- The CCP has decided to move against its populace in an attempt to extend its lease for the control of the system, and will happily reinstate control measures should chaos ensue
- The path is decided. China will likely deflate in the next decades, due to geological, economic and demographic damages that compound on top of a system that is discouraging competitiveness and merit.
Like many other mature economies, China too avoids all potential paths to recovery, but does so in a significantly more assertive and expeditious way.
Do we have a trade? Yes, I believe we do.
US-traded Chinese stocks are a good proxy for the health of the country. At the time of writing this, they are popping. I wouldn’t touch them even with my gloves on.
But let’s not forget that China is going to experience the same “reopening” challenges the west faced, at 10x the speed with 10x the damage. People have collectively accrued a good deal of savings to deploy, therefore I expect the Chinese market to pop a little more.
Then Inflation will become a problem, even more so than it did for the western market in 2022. This will happen on top of an economy that is propped up by constant quantitative easing that can’t really be stopped.
When that happens, all hell breaks loose. That is a short position that shall not be missed.
And I’m not going in selectively. When the time comes, I’ll be shorting Alibaba, Pinduoduo, Tencent, JD, Sinopec, all of them. And no ETFs. I want to see the names of these bloated carcasses directly in my book, and I want to see their blood. This is personal.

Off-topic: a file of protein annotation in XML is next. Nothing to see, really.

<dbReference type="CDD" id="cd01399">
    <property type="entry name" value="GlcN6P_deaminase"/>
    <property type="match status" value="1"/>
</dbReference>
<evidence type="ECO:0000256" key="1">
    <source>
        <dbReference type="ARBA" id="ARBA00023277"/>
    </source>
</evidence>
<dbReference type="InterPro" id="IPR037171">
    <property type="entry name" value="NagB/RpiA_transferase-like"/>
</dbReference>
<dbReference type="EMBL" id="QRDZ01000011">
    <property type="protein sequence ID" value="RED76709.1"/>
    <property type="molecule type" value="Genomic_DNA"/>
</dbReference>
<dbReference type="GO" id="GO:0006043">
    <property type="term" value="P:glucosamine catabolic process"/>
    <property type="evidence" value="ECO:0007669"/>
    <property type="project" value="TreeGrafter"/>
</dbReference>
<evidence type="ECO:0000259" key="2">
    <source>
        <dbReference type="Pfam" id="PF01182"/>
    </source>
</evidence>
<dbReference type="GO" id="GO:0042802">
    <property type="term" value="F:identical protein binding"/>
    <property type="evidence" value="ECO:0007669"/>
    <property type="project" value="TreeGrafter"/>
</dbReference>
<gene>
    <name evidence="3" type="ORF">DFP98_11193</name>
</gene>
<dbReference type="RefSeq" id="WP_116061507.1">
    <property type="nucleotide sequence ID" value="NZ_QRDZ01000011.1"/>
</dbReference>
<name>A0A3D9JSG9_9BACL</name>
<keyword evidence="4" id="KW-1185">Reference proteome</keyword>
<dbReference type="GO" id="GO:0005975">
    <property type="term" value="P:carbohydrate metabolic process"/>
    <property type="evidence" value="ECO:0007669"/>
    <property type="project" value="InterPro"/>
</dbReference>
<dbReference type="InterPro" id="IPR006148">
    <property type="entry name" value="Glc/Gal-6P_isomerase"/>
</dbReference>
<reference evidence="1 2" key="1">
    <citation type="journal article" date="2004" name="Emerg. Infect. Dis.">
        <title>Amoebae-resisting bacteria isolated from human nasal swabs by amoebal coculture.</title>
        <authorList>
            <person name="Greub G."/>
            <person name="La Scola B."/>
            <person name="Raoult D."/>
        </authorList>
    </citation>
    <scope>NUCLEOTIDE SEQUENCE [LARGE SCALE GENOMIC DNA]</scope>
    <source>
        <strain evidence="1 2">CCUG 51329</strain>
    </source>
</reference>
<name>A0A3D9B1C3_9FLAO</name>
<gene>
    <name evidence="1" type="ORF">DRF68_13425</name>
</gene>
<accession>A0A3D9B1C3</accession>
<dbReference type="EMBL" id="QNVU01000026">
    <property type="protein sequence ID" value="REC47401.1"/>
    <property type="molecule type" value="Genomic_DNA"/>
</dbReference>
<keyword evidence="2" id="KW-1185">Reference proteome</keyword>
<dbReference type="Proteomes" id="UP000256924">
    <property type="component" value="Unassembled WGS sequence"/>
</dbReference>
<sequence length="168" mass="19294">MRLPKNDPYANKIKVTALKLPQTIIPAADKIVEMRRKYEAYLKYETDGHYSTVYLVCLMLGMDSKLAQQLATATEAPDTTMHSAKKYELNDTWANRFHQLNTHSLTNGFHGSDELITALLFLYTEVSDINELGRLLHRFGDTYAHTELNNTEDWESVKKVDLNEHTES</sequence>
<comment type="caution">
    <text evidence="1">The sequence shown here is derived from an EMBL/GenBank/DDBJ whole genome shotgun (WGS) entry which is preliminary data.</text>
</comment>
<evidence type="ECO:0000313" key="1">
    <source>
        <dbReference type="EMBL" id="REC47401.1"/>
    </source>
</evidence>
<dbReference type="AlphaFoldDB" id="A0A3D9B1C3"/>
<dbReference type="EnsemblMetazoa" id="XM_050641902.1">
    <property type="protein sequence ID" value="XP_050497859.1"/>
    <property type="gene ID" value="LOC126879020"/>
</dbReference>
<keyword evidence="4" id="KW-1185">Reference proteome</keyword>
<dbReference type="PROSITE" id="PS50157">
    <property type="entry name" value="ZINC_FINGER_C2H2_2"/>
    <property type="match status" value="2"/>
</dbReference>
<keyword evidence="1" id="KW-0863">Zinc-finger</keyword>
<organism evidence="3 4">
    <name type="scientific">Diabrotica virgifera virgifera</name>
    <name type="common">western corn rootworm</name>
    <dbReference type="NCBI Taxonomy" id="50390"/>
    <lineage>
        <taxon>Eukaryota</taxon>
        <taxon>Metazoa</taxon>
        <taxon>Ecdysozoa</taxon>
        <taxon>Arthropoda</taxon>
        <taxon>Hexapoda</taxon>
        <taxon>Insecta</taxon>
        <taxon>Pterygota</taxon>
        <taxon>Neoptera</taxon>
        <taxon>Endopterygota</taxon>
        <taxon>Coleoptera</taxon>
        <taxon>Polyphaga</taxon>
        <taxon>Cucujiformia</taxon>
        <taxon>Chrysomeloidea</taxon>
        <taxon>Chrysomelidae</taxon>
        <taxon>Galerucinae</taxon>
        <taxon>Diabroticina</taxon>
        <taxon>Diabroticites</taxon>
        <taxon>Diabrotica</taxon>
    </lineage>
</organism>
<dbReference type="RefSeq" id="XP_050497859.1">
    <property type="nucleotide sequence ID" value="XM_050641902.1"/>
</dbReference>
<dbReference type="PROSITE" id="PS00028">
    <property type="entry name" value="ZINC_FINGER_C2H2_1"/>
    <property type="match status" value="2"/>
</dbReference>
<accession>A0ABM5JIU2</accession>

Is the “special military operation” in Ukraine ending, by the way? Did anyone post an update about this, that I did miss?
Why on earth the market, globally, is already pricing in a peace deal between Russia and Ukraine? Is this a done deal?
Guys, really. This doesn’t add up.
The conflict is still ongoing. And I guess this has a chance to become the first financial rug pull for 2023: assuming that the dragon is slayed to death, while it’s not.
“Oh but Sacro you’re a constant party pooper.
Russia retreated, Ukraine has more defensive forces than ever.
The war is basically over.
What reason do you have to be so doom and gloom all the time?!“
Let’s just say that I have a hunch.
But I understand, you need facts and pointers. So here are some:
For starters, peace talks have been bilaterally offered multiple times, and nothing came out of it.
This is a very, very, very bad leading indicator.
Russia’s policy on negotiating a peace deal is, and has always been, a very simple concoction:
- Stating unilateral demands
- Refusing to concede on any request from any other party